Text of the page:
Aside from the fact that Franco was in power, I really don't know anything about Spain at the time that this was made. Cannibal Man reflects life in the country at the time, but to be honest; whatever social study there is really gets lost under the murders and putrid atmosphere of the film. Rather than looking for social comments, I recommend viewing this film more as a look at insanity, as it can be enjoyed much easier that way. If looked at as an insight into insanity; Cannibal Man is a rather potent film, which shows insanity doesn't have to be something that a murderer is born with. The atmosphere that director Eloy de la Iglesia has created is fabulous. The film feels rotten, like a slab of meat left out at the abattoir, and this helps to ensure that we always view our central character's plight with disgust and regret, rather than simply enjoying the killings. Many of the murders in the film are standard stuff, with the exception of one great one that sees a thrown hatchet lodged in some poor guy's face! On the whole, despite the homoerotic tone towards the end; Cannibal Man is cleverer than it looks and even if viewed without intelligence - the film can be enjoyed.
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Very stylish Spanish shocker.
HumanoidOfFlesh22 February 2005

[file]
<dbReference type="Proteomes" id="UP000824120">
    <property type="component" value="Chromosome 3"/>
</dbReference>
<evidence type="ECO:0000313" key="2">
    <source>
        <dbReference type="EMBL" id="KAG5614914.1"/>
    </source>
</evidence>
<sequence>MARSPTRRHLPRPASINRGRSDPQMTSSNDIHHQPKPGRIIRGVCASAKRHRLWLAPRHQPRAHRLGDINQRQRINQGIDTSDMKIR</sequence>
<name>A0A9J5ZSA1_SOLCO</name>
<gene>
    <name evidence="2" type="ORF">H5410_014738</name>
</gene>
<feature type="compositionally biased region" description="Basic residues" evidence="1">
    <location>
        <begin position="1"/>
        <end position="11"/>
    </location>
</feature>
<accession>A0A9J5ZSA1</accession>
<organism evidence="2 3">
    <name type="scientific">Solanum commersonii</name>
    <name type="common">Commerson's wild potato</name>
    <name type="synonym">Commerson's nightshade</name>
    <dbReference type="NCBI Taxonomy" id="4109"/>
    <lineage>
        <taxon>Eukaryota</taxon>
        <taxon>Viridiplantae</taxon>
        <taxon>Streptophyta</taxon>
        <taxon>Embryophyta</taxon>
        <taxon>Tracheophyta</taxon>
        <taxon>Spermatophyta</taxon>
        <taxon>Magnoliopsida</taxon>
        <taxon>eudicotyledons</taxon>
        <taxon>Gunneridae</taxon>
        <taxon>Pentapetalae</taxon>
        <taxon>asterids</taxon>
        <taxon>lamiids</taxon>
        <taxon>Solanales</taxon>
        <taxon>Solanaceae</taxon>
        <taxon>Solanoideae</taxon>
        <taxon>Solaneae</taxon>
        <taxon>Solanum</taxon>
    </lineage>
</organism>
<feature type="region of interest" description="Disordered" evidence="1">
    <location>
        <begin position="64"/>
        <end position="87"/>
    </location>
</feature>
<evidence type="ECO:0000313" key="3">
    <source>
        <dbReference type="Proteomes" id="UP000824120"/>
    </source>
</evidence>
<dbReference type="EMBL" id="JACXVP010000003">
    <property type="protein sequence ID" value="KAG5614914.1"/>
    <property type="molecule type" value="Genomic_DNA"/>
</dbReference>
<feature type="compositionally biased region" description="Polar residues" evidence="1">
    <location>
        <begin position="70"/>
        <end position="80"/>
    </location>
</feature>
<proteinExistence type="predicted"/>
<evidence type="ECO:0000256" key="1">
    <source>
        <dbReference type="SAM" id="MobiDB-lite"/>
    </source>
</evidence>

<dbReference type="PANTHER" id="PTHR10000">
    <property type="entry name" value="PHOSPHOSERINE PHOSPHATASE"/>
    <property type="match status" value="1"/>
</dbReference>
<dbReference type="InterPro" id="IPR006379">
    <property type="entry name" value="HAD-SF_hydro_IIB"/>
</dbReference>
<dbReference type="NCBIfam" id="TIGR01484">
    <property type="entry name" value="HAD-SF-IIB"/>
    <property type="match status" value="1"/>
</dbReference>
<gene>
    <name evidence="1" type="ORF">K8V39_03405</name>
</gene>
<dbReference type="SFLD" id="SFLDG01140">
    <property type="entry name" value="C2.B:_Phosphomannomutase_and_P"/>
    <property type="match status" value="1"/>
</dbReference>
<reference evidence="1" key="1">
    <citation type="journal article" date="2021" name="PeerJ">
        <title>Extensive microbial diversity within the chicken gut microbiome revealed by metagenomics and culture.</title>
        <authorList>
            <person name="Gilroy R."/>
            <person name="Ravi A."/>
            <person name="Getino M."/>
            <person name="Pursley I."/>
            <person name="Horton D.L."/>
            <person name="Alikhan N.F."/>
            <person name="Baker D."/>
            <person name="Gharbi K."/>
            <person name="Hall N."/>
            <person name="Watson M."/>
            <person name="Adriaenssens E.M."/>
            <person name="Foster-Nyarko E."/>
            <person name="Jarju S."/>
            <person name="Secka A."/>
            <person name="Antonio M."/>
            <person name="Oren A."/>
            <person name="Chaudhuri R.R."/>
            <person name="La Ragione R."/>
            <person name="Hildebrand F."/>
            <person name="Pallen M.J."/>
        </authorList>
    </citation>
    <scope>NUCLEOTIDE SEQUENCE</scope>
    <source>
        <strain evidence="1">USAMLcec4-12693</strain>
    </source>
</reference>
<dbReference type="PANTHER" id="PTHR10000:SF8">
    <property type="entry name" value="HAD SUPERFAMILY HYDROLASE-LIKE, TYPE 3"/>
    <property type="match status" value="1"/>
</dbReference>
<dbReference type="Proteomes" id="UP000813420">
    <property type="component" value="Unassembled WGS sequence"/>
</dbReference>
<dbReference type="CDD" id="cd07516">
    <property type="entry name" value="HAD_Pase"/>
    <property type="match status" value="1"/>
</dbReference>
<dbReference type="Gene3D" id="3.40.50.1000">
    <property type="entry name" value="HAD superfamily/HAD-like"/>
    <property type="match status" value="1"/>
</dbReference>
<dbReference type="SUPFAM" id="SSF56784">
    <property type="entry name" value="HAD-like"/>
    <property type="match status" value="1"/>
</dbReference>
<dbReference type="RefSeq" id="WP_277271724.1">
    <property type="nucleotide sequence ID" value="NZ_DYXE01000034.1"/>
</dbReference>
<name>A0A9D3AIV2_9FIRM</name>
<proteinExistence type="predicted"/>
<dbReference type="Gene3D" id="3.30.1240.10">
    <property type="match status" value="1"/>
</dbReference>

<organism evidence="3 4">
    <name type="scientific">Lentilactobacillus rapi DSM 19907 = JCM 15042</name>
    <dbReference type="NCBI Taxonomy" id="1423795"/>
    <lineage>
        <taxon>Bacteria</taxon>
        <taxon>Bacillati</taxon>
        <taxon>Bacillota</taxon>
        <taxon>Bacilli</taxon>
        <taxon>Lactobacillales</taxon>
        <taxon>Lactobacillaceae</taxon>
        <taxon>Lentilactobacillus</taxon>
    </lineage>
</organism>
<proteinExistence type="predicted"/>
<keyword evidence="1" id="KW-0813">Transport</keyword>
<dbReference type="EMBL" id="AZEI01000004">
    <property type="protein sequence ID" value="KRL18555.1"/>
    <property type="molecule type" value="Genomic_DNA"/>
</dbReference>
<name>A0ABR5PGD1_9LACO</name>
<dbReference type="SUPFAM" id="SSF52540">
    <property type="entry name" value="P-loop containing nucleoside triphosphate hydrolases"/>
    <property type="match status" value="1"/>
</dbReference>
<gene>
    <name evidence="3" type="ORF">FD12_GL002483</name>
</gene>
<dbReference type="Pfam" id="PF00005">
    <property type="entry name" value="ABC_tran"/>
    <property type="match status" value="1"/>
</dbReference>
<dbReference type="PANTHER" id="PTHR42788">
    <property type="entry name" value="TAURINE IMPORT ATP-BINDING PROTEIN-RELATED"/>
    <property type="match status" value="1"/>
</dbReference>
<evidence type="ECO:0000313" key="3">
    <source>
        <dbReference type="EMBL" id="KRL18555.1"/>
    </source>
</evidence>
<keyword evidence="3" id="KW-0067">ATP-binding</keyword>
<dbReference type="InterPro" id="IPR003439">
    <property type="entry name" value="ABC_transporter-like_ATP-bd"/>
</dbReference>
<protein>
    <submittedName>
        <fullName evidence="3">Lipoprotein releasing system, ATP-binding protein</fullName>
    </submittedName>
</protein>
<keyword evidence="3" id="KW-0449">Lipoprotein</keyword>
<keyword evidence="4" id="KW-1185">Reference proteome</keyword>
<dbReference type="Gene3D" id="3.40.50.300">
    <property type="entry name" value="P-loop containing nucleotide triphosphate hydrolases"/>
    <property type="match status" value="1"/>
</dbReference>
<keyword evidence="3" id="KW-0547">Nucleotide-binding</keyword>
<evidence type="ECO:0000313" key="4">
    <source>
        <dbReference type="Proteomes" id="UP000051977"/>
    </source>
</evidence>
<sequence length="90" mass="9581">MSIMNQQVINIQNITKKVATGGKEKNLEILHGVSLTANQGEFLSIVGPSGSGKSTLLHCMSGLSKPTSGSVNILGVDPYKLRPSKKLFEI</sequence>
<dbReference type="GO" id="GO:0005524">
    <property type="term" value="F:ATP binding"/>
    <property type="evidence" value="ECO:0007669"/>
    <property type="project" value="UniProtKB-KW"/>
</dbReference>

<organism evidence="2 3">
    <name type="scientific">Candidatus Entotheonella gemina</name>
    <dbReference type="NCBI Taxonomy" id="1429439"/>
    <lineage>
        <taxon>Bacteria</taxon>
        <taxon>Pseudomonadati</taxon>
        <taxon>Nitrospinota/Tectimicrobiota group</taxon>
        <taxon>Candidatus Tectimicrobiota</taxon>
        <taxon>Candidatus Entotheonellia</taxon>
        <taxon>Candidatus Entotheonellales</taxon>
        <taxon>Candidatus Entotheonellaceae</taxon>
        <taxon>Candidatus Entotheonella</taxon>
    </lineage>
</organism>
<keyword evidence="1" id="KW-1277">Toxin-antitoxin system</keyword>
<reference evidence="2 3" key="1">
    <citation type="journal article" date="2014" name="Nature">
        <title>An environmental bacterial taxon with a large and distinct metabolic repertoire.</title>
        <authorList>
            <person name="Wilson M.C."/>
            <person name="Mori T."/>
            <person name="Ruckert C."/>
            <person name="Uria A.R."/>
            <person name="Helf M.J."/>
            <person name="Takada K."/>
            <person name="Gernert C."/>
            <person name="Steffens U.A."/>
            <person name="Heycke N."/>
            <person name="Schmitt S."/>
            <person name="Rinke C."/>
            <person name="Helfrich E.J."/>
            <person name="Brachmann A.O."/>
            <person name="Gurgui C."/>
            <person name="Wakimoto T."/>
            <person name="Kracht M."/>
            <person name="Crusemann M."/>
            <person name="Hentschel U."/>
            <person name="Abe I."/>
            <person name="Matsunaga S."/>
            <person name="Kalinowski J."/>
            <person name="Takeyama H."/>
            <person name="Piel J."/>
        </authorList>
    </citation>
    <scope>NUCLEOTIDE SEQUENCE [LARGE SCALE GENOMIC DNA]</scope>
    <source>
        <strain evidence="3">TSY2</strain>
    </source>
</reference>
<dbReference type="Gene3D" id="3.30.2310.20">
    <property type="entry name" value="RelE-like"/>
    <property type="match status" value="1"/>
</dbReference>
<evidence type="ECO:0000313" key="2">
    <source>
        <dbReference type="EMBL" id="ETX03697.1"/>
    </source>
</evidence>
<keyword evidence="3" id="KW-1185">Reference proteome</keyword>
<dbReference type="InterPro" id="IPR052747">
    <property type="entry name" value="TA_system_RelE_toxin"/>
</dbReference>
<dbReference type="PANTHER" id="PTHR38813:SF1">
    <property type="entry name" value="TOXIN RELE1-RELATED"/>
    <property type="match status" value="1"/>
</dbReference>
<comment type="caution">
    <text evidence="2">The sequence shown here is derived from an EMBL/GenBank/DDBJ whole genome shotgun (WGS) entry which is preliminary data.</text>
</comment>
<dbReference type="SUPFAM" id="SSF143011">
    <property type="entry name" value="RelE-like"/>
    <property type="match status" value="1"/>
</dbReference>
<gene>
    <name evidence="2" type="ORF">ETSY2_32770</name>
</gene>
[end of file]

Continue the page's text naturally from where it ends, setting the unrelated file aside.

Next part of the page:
"Cannibal Man" by Eloy de la Iglesia is a notorious Spanish shocker about slaughterhouse worker named Marcos.He works in a canning plant attached to the local slaughterhouse.One night,he kills a taxi driver in self defense and then strangles his girlfriend,the only witness to the crime.Desperate with fear,he murders several other people."Cannibal Man" is a slow-paced Spanish shocker that contains some graphic gore.The film is also extremely stylish and the atmosphere of decay and frustration is simply overwhelming.It certainly gained some notoriety as a former video nasty in the UK,but it's nowhere nearly as explicit as for example Lucio Fulci's gorefests.However the most interesting fact is that Eloy de la Iglesia was one of the major directors to push Spanish censorship boundaries with this film and a number of powerful gay-oriented films like "El Diputado" or "Los Placeres Ocultos".So if you are a fan of Spanish horror give it a try.8 out of 10.
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Gore Beyond Exploitation
jadavix2 January 2018
In "The Cannibal Man", a young man accidentally kills a taxi driver after an argument about a fare. His girlfriend, witnessing the attack, is going to go to the police, so he has to take care of her as well. Questions are asked, and the body count rises.

"The Cannibal Man" has many touches typical of an exploitation movie. Firstly, the title it was given in the English-speaking world is a clear case of the producers attempting to mislead the potential audience into parting with their cash. There are no "cannibals" in the movie.

Also, the movie has quite a bare-bones plot, which is ideal to prevent any distractions from its scenes of gore. One particularly memorable moment - generally displayed on the movie's posters - depicts a meat cleaver sunk into somebody's face.

It also has some aspects that are atypical of exploitation, however, and they're quite perplexing. For one, the movie is much better made than you might expect; this is no D'Amato or Schnaas grade-Z garbage (not that there's anything wrong with that). Its filmmaker, Eloy de la Iglesia, was nothing if not an auteur; kind of a Godard of the gutter.